Zoo Monkeys Have Human Bacteria In Their Guts
Because like us, they don't eat enough plants
You can take a monkey out of the forest, and it turns out, you can take the forest out of the monkey too. When monkeys are kept in captivity they lose most of their natural gut microbes, a new study published today in the Proceedings of the National Academy of Sciences (PNAS) has found. That’s probably because in zoos, their diverse, plant-based diet is stripped away.
Hoping to learn how diet, lifestyle, and exposure to antibiotics might affect primates’ guts, a team of researchers from the University of Minnesota compared the poop of two wild monkey species, the red-shanked douc and the mantled howler, to that of their captive counterparts in several zoos across three different continents.
They discovered that zoo monkeys lost almost all of their native gut bacteria, and that their guts had become populated by a new set of far less diverse bacteria. Though wild monkeys have species and location-specific microbiomes, the new bacteria acquired by captive monkeys was the same in both species studied, regardless of the location of the zoo. And surprisingly, the new bacteria matched the kind living in modern human guts. But that may not be a coincidence.
What captivity has done to the monkey gut, the modern Western lifestyle has done to ours. People who live traditional lifestyles have a wider array of gut bacteria, and studies suggest this is due in large part to their fiber-rich, plant-heavy diet. Studies suggest that changes to the microbiome due to the Western diet may contribute to a number of diseases including obesity, heart disease, and diabetes.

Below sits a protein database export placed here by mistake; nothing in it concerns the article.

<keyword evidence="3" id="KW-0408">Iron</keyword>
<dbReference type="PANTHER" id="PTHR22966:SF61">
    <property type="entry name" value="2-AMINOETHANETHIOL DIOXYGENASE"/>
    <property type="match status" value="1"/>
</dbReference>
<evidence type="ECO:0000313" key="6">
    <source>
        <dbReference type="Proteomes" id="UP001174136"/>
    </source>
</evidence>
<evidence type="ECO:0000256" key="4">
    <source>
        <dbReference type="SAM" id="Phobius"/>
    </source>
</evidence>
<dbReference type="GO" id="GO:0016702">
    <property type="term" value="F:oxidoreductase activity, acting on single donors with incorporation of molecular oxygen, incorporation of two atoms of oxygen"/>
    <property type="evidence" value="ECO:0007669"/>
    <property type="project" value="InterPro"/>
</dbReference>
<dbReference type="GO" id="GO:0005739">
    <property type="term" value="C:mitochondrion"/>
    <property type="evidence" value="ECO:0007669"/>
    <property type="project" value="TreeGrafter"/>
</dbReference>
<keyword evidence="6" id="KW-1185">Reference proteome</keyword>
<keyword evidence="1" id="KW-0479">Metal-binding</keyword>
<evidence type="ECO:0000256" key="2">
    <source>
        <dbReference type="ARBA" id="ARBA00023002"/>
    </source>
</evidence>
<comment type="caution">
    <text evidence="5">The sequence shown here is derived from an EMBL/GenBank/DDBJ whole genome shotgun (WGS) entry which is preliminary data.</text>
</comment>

“We don’t know for certain that these new modern human microbes are bad, but on the other hand, many studies are now showing that we evolved together with our resident microbes,” computer science and engineering professor Dan Knights said in a statement. “If that is the case, then it is likely not beneficial to swap them out for a totally different set.”
In the wild, the monkeys ate up to 57 different plant species, the researchers found, while in some zoos they might only eat one. The wild monkey poop they tested contained up to 40 percent plant DNA; captive monkey poop had almost none.
“We think this study underscores the link between fiber-rich diets and gut microbiome diversity,” Knights said.